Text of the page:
A few months ago I had the appalling experience of a having an internatiional competion ballroom dancer sobbing in my car because because an internatinoal judge told them 'they would never find a partner or anywhere they could dance at their level'

I have 5  competion level dancers (all students) who I drive at my own expense to venue's, 3 of them have competed at national level, 2 of them had given up dancing for over a year. One dancer with 7 years competion experience had even been forced to  'hang up her shoes'. She recently competed for the first time in the UK wearing borrowed dance shoes and my daughters bridesmaid dress - she got to the semi-finals.

In all this (with one notable exception)  I've had no help from the ballroom dance community. who seem to actively resent the idea that young people might wish to learn ballroom dance. In fact they seem to resent anything that involves, change, innovation or development in the ballroom dance community. Anything that differs from their rigid, inflexible viewpoint is seen to be a threat

The tend of this discussion therefore hardly comes as a surprise





Logged
Lioness
Open Gold
***
Posts: 4322



WWW
« Reply #20 on: January 03, 2010, 09:36:00 AM »

You have just admitted that you are a novice to ballroom dancing. Why, then, do you boast about your competition-level students? I'm not sure where you're going with that.

And as for the ballroom scene not supporting young people, that's absurd. I'm a young person, and our studio has findraisers to help us with funds and stuff. We are plenty supported.

Quote
Personal abuse, or the need for personal abuse does not constitute 'debate'

Yes, that's the problem. We're trying to make this into a healthy debate. You're pretty much just ignoring all of the relevant opinions.
Logged
albanaich
Intermediate Bronze

Posts: 236


« Reply #21 on: January 03, 2010, 09:47:31 AM »

I'm not a dance 'guru' I just have an extremely wide experience, and have to be very flexible in what I do and learn.

Many dancers get fixated on 'thier' dance to the exclusion of everything else. Dance is not a set or rules - or it shouldn't be, but too often it is. If you end up doing Ballroom, AT, Lindy and WCS on alternate nights your peceptions of what dance is has to be very different from someone who is focused on dancesport competi0ns/

I recently took two of my girls along to Argentine Tango (its where all the young guys are) and was appalled to discover that the top class competion dancer couldn't dance without rules. She wanted to know what the steps were, how I would lead, how she should follow, what the timing was - she had not idea how to 'bluff it'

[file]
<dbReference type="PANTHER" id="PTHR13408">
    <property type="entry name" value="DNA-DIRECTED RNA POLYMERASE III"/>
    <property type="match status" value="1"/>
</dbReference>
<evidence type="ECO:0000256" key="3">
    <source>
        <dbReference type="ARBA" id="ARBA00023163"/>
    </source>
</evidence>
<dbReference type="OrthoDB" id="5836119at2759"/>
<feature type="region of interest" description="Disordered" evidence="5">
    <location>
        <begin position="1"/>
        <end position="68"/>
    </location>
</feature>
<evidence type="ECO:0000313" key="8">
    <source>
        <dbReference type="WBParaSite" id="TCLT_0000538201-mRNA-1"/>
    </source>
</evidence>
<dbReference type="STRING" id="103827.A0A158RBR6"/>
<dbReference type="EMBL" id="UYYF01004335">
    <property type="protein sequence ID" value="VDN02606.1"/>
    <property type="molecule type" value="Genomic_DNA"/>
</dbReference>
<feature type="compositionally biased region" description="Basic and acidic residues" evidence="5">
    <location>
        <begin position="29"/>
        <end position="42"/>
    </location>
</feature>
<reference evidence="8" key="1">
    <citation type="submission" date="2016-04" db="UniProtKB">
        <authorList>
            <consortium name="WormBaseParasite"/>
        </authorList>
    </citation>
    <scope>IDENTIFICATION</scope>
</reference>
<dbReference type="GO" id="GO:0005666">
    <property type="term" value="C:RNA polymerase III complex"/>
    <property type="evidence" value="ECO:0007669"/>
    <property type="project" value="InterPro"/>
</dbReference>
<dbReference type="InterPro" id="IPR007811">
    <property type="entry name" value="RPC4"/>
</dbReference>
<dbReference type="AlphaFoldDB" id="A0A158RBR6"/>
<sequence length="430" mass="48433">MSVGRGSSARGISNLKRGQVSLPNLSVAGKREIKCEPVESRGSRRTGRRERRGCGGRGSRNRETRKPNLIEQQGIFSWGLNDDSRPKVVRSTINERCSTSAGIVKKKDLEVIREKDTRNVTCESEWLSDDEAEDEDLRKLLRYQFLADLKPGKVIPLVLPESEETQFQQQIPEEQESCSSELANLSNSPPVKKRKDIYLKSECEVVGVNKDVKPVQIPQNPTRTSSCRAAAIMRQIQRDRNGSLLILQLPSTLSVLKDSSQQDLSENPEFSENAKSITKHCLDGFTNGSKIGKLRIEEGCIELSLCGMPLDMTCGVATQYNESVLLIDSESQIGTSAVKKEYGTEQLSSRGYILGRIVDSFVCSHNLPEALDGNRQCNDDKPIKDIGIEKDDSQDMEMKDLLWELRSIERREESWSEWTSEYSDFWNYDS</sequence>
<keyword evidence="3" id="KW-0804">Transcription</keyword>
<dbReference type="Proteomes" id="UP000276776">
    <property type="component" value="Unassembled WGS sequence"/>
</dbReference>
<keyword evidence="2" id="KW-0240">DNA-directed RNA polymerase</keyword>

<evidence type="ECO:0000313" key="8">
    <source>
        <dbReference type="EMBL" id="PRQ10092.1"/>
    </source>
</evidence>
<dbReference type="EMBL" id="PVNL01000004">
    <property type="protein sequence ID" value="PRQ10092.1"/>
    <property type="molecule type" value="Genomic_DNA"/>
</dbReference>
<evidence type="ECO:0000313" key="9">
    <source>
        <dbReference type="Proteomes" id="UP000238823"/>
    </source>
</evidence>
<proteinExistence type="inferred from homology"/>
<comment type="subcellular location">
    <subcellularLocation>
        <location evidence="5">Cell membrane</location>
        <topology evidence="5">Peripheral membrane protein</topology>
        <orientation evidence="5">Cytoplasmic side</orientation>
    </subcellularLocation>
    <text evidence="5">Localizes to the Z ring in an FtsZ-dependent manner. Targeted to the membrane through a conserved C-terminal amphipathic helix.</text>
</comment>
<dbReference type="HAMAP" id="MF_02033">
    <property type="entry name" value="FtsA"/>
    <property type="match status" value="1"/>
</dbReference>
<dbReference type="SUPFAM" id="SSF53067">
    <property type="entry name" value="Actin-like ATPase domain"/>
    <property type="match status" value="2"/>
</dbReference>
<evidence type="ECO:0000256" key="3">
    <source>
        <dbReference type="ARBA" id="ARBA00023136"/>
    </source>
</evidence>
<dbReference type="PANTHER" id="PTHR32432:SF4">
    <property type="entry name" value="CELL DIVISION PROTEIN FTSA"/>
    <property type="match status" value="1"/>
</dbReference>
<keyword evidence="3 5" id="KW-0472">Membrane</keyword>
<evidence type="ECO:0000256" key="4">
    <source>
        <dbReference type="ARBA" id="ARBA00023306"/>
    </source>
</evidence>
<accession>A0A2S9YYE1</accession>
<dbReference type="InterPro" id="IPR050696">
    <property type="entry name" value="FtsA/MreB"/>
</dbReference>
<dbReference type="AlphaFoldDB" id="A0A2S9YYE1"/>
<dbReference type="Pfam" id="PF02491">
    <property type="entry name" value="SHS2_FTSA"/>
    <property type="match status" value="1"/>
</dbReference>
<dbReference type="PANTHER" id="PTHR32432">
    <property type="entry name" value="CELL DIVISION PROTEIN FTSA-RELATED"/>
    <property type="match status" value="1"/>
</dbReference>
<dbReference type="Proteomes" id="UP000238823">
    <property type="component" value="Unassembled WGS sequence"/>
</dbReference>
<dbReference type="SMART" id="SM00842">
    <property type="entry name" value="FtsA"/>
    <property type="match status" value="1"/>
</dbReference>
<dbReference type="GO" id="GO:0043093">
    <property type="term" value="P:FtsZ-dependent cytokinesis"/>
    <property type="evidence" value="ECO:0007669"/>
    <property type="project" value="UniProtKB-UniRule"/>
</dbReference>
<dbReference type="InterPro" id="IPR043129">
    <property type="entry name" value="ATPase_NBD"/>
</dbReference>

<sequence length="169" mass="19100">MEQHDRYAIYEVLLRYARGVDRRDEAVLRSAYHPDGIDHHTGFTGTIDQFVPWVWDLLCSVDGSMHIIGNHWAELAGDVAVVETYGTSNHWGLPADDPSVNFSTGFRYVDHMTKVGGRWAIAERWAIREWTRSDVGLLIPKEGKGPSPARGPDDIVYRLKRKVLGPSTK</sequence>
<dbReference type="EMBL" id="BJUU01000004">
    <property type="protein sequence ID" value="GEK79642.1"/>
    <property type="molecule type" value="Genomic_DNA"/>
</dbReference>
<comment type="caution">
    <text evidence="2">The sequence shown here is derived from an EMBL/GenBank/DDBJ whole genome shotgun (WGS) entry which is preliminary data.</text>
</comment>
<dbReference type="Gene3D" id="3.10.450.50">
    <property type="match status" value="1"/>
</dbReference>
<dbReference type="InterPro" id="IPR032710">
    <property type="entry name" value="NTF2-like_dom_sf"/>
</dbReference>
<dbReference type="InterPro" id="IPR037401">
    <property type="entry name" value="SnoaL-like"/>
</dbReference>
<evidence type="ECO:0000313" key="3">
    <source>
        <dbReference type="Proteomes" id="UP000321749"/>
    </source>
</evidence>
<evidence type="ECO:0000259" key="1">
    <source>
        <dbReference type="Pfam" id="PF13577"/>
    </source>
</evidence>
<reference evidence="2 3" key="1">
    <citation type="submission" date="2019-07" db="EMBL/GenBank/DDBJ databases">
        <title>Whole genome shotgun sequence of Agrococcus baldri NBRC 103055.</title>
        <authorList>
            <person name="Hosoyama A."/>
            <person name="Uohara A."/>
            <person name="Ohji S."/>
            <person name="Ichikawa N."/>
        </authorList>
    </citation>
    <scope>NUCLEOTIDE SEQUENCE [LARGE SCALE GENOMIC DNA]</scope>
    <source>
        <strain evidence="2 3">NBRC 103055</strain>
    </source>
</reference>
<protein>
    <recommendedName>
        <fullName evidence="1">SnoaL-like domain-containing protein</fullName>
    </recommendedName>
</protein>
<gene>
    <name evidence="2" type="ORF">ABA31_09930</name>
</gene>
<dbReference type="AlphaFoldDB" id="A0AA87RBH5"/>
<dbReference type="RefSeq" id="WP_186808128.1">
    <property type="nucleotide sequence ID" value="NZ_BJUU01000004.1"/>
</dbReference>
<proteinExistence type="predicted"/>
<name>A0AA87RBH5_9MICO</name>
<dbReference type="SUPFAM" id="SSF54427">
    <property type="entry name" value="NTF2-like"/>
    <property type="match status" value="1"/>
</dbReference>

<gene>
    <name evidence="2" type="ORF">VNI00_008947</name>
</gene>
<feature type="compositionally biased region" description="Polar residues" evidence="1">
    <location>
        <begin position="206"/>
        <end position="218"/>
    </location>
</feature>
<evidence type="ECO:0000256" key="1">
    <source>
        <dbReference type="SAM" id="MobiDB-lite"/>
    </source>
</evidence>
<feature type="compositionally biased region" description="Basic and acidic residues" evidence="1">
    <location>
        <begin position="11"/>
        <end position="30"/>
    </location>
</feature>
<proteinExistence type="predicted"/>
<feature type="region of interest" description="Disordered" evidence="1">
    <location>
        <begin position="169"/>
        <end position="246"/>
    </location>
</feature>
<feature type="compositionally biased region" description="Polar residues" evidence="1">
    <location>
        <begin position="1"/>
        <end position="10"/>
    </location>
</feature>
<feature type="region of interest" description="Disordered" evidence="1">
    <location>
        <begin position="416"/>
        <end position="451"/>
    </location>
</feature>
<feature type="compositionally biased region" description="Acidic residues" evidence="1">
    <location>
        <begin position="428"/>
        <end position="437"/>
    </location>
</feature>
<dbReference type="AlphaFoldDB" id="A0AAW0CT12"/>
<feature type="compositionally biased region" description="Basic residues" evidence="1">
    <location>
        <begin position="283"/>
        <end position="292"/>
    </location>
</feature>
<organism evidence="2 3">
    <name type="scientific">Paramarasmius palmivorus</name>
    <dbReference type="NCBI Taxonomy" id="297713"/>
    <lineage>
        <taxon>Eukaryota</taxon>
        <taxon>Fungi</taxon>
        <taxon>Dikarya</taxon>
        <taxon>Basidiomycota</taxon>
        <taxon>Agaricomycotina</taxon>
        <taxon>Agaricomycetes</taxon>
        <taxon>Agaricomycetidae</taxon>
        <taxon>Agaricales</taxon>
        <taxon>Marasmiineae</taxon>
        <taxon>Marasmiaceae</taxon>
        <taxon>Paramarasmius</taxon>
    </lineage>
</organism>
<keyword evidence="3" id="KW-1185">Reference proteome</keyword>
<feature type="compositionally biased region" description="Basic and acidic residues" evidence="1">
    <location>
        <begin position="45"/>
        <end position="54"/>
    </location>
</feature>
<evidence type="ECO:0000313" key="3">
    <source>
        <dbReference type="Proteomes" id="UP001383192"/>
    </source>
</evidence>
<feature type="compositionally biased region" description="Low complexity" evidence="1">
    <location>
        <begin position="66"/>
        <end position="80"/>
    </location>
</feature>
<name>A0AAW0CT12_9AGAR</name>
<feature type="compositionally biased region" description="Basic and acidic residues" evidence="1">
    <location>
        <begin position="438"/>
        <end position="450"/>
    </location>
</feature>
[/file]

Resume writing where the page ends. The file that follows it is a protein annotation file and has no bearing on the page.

Her friend, although not a competition dancer and technically flawed you could lead into anything - straight of the bat, no insturction whatsoever.

Which is the better dancer?

This is a big question that goes to the core of what dance is about.

If you are serious about the body lead form of ballroom dance, you have to consider that the lead and follow is going to take precedence over the formal rules. Locally I was introduced to a little 'lead and follow' game whiich has quite a following. The idea is to lead and Ocho (eight) on someone from Swing, Balllrom or Jive who has never seen one.

You get amazing results - I discovered if you try to lead a ocho in the waltz a good follow with turn it into a Twinkle.

It's this playing with what I can lead that makes dance so interesting.


Logged
albanaich
Intermediate Bronze

Posts: 236


« Reply #22 on: January 03, 2010, 10:13:58 AM »

The situation locally is that there are a considerable number of students from the Eastern Europe and the Far East who arrive in Scotland looking for competion dancing and young dance partners. Some them are dancing at a very high level.

There is none and the elderly ballroom dance community has made no effort to the contact them or encourage them. Thiese are kids used to doing 5 -6 days a week competion practice. They arrive in Scotland - then nothing dead stop. It's as if someone has cut off both their feet.

The lesser skilled dancers I try to get doing Swing or AT, (Scotland has a vibrant Swing and AT comunity) at least there a chance of finding a young male partner, the expert dancers are different problem.

It's comical that you have me, basically a Swing dancer, trying the organise the Ballroom community so as to get these people dancing.. . . . .and its a reflection on how rigid and inflexible attitudes are within the ballroom community.

I get bored with people who construct artificial rules and barriers to prevent people dancing. If you can do Ballroom Jive - you can learn Lindy, If you can do Internationl Lation - you can do Salsa. If you can Waltz, you can learn AT. It's possible to lead a good dancer in all those dances  straight off,  no instruction. I've done it.